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repair of the walls, by the treasurer of the state; conjointly with the 7r<i»Aj/ra«, or ten officers who had the charge of all public sales, leases, and contracts'. A chief architect and ten subordinates were appointed by the government; the required repairs were exactly described; the work was divided into ten parts, and the contractor named by whom each part was to be executed. We find, also, that a term of not less than five years was contemplated as the duration of the work; a delay, which seems incompatible with that apprehension of immediate danger which caused the measures of the year 339-8. Nevertheless, there is reason to believe, that the repair recorded in the inscription occurred very soon after that in which Demosthenes was employed, and was, in fact, a continuation of it. Lycurgus was at the head of the financial administration of Athens during twelve years, and this period appears to have begun at the time of the alarm excited by Philip'; but as, according to a law introduced by himself, he could not hold that office for more than one penteteris, or interval of four complete years, he governed under the name of a friend' in the two subsequent intervals. The presumption immediately follows, that his eldest son Habron, who is stated by the author of the life of Lycurgus to have held some high official situa
1 Hyperid. et Aristot. ap. Harpoe. in IlcuXi/rai. V. et Suid., Phot. Lex., Hesych. in v. Bekker. Anecd.Gr. I. p. 291. Boeekh's Economy of Athens, vol. I. p. 209.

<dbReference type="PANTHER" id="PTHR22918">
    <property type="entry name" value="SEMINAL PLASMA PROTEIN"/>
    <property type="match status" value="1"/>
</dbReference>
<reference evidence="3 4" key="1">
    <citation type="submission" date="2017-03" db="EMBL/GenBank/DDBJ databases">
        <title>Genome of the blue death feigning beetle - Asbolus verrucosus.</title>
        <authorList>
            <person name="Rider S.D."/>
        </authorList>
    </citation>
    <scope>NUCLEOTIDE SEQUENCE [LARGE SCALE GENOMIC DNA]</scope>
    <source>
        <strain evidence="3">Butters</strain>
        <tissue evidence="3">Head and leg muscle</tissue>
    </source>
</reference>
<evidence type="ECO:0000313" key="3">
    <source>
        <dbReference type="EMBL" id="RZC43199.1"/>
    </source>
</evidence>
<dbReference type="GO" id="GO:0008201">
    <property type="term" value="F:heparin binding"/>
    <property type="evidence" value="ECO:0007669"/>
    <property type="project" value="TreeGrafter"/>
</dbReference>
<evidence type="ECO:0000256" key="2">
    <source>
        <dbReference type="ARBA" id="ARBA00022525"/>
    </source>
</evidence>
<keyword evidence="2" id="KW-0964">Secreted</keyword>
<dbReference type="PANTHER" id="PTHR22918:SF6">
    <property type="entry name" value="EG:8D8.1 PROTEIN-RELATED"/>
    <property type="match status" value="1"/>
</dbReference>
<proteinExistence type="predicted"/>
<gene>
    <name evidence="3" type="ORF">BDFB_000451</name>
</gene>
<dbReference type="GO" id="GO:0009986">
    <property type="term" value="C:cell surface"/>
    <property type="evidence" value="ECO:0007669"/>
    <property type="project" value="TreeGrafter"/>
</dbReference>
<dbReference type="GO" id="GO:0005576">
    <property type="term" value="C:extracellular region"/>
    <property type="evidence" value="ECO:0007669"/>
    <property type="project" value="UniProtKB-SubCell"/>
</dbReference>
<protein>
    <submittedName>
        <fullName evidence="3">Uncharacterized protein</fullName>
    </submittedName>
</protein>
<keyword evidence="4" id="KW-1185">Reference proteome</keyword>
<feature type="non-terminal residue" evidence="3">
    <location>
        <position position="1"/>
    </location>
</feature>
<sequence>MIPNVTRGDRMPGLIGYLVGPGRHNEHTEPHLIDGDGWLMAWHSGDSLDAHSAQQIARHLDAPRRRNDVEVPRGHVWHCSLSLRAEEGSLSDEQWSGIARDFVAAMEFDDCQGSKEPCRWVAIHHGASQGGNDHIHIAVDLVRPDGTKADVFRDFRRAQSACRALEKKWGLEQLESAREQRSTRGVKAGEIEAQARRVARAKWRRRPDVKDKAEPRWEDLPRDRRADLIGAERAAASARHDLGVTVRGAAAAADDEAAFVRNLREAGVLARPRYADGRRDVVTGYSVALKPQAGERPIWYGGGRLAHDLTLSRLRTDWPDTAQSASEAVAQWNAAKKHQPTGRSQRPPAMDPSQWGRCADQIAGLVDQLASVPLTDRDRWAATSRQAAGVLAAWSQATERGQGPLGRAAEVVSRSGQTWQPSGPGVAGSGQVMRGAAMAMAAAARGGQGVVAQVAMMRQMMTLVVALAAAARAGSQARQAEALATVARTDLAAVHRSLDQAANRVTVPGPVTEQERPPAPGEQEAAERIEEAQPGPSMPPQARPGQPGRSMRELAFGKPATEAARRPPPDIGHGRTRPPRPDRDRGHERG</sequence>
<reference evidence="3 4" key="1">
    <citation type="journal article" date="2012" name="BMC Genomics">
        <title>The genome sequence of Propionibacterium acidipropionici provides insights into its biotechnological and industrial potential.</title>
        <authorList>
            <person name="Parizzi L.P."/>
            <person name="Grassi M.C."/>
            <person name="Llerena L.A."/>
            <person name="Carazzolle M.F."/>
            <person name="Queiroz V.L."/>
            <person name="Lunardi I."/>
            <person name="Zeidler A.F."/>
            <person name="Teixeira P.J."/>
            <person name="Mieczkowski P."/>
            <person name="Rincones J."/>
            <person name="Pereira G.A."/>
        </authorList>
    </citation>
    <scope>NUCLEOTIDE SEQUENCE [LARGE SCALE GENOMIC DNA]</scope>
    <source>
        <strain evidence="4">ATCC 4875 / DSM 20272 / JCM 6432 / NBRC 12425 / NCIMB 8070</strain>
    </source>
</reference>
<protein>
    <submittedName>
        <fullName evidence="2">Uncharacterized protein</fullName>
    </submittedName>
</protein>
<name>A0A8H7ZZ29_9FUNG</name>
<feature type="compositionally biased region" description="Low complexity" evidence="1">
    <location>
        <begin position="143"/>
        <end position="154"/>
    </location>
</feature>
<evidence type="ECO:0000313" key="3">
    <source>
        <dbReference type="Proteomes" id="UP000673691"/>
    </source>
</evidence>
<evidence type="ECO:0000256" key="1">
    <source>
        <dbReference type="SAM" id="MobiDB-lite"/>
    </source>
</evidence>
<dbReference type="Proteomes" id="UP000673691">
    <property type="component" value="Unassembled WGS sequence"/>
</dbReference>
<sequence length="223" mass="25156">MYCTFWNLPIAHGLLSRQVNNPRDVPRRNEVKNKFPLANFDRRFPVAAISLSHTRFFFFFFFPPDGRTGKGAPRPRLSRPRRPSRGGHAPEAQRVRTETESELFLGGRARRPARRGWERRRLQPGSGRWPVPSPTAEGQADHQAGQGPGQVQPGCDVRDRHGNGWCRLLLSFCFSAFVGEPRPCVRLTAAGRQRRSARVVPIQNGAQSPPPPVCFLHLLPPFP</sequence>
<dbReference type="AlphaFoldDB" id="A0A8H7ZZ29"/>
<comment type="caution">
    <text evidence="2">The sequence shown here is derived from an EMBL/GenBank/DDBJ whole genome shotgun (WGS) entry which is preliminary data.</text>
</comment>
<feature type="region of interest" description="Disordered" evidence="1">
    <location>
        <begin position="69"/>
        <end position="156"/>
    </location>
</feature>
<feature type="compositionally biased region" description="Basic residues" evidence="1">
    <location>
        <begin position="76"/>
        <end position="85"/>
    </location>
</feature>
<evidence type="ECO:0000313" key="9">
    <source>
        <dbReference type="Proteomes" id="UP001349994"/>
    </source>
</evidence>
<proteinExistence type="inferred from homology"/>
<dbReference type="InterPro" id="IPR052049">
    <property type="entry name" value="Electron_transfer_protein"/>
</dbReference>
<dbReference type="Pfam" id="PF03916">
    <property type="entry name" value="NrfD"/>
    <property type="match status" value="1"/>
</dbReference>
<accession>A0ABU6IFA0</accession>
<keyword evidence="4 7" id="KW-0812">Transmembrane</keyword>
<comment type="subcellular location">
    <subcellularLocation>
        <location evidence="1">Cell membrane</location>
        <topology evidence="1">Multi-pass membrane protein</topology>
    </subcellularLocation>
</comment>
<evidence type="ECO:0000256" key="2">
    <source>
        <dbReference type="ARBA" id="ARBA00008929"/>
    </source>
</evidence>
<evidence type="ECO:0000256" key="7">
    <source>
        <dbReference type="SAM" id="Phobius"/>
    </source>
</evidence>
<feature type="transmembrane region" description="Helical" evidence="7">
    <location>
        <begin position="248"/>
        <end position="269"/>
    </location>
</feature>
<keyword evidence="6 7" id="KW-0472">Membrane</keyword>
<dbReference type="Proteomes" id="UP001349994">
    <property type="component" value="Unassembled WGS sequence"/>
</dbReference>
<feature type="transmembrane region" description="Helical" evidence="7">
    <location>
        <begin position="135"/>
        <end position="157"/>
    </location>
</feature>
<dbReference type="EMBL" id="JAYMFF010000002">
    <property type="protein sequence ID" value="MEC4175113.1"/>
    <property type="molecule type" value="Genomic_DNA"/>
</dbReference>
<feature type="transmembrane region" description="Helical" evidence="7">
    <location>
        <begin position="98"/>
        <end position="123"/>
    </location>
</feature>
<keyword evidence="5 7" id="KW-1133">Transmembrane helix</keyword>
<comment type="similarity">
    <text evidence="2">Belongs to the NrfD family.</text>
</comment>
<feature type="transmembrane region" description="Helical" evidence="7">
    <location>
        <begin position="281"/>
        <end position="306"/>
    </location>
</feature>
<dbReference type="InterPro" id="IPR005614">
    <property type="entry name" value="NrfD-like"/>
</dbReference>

* Lycurgus is stated to have restored, on an alarm of war, many of the defences of the city, which were in a ruinous state, simultaneously with the additions which he made to the navy (a\\a ri iroXXd rijc jroXfwc icartpprjKOTa Liravi\a(it, cat rptqpEic Tif Sriftqi TtrpaKoaiaQ jraiiftrcivaa. Phot. Bibl. Cod. 268, p. 1483.) This operation could only have occurred when the Athenians were preparing to defend themselves against Philip, and when we know that Lycurgus was in office (Vit. X. orat. in Hyperid.), or when they were preparing to oppose Alexander, in the year 336: hut the latter could not have been the first year of the financial administration t.f Lycurgus, because he governed twelve years in that capacity, and died about 325; luiving, a year or two before his death, been displaced by his adversary Menesiechmus (Phot. Bibl. 1.1. Dionys. de Din&rch. 11. Epist. Demosth. 3. Clinton, F. Hell. I. p. 159, 163): his administration commenced therefore before the year 336. On the other hand, itcould not have been long before the battle of Chferoneia ; because, until the preparations for war against Philip suspended those works of the Peirceeus, which Lycurgus completed,and caused the naval expenditure to be diverted to the former object, the distribution of the public funds had been in the hands of Eubtdus of Anaphlystus. Philochor. ap. Dionys. Ep. 1. ad Amni. 11. .(Eschui. cont. Ctesiph. p. 57 (417). Dinareh. cont. Demosth. p. 102. Plutarch. Prtecept. Polit. 15. It becomes highly probable, therp